Boomers represented the largest age group to move to another state (35%)

Millennials represented over half (50%) of the moves to another country (followed by Gen X at 33%)

Section 4

The benefits of working from home

For many, transitioning to remote work started with setting up a dedicated workspace, learning new virtual collaboration tools, and adapting to new ways of engaging with colleagues and clients virtually. But that was all temporary, right? Not so much. 

Today, these same employees that have become remote work pros are evaluating what their return to the office looks like - with many asking if they will return at all. 

The modern workforce has a new set of needs and expectations - with only 1% of employees that worked from home during the pandemic saying they are less productive, proving that remote and hybrid work has to continue to be part of the equation. That said, managers are still skeptical. For those that manage remote workers and teams, 36% are concerned about employee productivity and 36% are worried about reduced focus.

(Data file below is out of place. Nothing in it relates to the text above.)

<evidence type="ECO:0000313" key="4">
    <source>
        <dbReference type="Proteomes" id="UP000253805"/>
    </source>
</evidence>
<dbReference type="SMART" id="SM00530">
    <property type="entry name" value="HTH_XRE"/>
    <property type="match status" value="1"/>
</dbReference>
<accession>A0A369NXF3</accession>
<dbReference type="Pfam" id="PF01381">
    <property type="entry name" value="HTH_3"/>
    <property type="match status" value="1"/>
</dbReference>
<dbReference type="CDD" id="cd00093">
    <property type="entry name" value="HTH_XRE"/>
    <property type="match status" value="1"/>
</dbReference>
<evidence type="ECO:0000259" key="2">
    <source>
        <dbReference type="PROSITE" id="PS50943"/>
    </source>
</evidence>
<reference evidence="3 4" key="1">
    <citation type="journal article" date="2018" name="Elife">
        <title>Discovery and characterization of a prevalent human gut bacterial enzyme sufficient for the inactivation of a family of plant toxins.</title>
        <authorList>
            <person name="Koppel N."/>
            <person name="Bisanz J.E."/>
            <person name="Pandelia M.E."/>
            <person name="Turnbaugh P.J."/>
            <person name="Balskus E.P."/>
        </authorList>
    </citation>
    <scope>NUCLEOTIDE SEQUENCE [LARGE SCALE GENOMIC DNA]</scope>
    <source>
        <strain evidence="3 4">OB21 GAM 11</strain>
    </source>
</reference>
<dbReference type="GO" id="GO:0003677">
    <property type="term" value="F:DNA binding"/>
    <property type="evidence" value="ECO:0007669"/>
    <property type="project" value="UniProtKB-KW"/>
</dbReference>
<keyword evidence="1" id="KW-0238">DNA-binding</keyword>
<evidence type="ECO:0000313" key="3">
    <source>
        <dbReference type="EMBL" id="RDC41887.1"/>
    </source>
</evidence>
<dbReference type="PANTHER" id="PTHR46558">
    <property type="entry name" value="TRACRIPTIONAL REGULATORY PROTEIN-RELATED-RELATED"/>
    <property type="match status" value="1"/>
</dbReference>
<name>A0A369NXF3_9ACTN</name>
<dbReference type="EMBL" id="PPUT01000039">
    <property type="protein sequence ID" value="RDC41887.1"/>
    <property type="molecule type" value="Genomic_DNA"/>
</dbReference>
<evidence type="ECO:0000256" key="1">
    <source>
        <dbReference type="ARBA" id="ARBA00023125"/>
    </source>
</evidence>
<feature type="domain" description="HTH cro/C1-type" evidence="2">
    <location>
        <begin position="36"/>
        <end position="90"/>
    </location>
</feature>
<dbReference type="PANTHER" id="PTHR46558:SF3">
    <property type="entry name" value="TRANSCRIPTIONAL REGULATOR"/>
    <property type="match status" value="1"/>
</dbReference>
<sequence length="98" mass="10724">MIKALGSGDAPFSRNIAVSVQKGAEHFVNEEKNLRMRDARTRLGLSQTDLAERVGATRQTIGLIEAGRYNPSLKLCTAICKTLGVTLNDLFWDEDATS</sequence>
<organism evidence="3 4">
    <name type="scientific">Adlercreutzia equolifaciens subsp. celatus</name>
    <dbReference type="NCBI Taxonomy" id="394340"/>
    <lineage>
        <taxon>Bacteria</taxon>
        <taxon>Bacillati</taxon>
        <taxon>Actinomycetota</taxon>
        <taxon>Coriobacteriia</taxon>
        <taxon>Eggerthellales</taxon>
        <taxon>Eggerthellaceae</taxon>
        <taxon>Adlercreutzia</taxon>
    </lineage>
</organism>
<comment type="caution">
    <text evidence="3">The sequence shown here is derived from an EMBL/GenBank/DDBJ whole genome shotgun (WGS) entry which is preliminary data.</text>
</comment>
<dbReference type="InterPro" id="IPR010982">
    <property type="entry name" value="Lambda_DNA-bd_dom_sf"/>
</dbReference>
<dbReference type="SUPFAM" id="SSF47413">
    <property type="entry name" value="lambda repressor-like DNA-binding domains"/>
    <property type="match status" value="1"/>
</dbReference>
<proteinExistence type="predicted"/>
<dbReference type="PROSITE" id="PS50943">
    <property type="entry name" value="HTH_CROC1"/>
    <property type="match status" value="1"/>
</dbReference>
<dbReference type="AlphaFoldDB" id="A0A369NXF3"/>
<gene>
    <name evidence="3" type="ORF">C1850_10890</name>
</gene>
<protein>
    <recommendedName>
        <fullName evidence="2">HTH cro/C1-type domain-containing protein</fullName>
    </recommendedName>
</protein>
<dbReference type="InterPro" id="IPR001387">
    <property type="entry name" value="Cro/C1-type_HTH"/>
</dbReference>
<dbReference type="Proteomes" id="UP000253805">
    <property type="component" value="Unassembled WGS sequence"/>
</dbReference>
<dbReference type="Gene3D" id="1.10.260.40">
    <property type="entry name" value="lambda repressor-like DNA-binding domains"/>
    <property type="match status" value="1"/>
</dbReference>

It’s clear that employees are seeing and feeling the benefits of remote work, but there are also drawbacks - long hours, increased stress, and of course, burnout. Managers and employees must work together to overcome these challenges. 

There are clear benefits to working from home.

WFH Post-Pandemic

For those that worked from home during the pandemic, being able to work from home - at least some of the time - post-pandemic said it would make them:

0%20%40%60%80%100% 86%
Better able to support + be present with family
84%
Happier
83%
Better able to manage work-life conflict
82%
Better for their mental health
79%
Less stressed
79%
Feel more trusted
79%
Feel like their employer cares